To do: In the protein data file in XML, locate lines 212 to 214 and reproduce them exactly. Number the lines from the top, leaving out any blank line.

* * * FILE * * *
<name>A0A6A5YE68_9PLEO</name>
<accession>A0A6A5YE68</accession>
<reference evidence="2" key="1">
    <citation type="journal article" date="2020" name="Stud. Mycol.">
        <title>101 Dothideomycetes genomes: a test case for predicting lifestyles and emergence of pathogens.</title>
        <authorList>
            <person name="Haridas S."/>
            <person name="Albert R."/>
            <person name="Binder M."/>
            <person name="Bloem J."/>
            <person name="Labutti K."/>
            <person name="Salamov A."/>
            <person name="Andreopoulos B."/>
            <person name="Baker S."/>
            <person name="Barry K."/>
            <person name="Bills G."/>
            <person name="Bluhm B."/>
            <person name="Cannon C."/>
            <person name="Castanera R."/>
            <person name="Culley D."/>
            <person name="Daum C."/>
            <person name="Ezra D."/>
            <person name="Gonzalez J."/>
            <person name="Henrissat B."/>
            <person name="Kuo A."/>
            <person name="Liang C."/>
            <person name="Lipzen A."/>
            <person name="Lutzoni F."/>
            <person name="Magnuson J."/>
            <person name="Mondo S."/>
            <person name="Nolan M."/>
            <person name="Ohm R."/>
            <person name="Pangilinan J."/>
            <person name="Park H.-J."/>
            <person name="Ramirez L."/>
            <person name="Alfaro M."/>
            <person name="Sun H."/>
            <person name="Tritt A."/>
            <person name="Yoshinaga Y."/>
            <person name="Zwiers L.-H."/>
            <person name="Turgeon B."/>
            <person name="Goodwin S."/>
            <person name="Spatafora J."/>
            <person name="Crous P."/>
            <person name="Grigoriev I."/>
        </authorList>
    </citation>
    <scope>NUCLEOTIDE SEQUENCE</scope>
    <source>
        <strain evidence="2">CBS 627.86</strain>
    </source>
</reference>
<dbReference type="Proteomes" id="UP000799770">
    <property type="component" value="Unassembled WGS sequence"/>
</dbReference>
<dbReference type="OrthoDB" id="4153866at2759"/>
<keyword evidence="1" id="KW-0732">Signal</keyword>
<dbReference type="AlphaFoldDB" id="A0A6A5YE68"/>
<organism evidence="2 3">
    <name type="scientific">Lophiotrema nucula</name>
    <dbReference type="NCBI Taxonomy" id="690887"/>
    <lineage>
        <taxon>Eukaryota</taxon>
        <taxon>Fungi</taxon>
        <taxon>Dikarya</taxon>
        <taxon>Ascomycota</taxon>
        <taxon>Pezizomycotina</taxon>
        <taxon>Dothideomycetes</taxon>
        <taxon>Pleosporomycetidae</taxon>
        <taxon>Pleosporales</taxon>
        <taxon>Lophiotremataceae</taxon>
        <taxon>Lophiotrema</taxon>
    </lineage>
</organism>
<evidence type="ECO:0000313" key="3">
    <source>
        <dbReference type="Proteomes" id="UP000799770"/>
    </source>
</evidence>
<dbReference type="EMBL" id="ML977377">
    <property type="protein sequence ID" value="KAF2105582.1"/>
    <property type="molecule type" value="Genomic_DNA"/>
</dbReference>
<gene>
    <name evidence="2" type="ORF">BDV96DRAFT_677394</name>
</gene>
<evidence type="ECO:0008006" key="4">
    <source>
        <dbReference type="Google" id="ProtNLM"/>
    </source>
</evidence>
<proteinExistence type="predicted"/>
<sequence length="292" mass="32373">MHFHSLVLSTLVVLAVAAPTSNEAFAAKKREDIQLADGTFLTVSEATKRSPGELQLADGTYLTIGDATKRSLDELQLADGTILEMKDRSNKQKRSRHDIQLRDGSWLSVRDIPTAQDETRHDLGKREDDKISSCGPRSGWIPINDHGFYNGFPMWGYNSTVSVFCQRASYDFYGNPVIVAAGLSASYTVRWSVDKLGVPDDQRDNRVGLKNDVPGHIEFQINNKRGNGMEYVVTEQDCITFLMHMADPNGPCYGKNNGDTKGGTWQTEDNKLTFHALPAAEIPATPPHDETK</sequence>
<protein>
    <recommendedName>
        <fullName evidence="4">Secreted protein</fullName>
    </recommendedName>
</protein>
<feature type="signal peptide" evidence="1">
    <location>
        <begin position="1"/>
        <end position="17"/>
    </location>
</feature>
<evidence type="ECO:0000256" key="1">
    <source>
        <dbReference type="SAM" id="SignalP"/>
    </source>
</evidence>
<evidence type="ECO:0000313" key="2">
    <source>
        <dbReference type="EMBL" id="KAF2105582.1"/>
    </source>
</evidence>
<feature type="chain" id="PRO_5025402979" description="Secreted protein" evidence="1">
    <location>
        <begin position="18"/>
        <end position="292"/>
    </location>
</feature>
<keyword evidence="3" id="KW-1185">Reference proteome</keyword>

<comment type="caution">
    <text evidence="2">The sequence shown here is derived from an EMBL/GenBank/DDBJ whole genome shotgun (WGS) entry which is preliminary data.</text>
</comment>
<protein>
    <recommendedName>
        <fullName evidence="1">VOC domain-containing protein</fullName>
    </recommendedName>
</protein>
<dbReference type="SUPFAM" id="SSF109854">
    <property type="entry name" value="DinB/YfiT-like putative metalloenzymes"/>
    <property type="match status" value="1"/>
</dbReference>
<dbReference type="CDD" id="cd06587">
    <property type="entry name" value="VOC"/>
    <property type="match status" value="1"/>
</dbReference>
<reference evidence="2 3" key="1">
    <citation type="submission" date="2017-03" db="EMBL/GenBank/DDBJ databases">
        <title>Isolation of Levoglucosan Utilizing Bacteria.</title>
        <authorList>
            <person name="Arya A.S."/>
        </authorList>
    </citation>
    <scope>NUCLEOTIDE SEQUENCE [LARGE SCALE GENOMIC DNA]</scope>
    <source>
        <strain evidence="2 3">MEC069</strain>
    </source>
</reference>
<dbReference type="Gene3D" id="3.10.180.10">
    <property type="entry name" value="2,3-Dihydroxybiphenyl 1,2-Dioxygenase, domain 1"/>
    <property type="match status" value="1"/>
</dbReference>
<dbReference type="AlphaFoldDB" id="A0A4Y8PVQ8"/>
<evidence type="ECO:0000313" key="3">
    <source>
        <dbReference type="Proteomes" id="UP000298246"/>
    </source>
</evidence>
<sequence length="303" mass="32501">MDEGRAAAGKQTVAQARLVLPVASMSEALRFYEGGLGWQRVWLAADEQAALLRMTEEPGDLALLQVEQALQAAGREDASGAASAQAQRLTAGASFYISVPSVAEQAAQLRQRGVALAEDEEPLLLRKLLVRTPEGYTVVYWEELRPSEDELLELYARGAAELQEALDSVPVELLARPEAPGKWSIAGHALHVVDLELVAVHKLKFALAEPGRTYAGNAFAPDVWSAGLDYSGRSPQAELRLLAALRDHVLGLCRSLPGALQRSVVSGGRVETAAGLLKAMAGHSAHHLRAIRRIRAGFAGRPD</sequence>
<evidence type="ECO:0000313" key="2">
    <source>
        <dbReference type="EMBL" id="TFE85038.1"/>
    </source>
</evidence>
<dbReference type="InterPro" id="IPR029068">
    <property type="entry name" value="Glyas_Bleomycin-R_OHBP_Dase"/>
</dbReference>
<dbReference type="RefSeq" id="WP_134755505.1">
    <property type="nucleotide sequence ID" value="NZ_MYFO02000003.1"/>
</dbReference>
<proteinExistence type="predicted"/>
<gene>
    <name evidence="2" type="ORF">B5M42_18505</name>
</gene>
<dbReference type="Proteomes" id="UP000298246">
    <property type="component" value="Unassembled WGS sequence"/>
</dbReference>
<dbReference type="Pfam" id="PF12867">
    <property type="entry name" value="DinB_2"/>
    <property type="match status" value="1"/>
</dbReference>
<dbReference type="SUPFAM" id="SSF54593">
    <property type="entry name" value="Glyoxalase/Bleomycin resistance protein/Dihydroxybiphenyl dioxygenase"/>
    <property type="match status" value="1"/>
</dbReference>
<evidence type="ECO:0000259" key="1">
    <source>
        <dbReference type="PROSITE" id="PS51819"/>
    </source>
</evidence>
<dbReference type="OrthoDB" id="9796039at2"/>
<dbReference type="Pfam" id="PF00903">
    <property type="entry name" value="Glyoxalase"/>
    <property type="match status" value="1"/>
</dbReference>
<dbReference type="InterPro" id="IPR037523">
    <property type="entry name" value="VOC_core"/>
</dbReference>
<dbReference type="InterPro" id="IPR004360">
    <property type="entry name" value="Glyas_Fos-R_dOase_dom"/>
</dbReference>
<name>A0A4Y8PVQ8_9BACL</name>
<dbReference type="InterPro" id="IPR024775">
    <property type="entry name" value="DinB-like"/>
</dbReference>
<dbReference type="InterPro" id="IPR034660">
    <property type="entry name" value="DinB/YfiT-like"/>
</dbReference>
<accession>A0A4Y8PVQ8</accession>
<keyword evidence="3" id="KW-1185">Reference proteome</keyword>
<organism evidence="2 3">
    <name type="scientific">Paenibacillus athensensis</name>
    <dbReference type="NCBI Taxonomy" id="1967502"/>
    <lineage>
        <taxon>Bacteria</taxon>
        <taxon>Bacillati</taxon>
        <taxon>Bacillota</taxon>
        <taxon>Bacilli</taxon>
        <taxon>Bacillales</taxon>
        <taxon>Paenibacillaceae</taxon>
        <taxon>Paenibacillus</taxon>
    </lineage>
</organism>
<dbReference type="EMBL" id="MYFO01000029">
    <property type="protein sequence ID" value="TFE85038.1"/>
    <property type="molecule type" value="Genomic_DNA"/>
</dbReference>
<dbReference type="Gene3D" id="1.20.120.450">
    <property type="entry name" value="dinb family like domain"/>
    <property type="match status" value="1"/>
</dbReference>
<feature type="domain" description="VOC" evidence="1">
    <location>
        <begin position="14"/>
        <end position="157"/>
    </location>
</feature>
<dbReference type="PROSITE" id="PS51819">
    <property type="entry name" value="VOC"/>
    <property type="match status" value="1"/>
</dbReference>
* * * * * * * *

<organism evidence="2 3">
    <name type="scientific">Paenibacillus athensensis</name>
    <dbReference type="NCBI Taxonomy" id="1967502"/>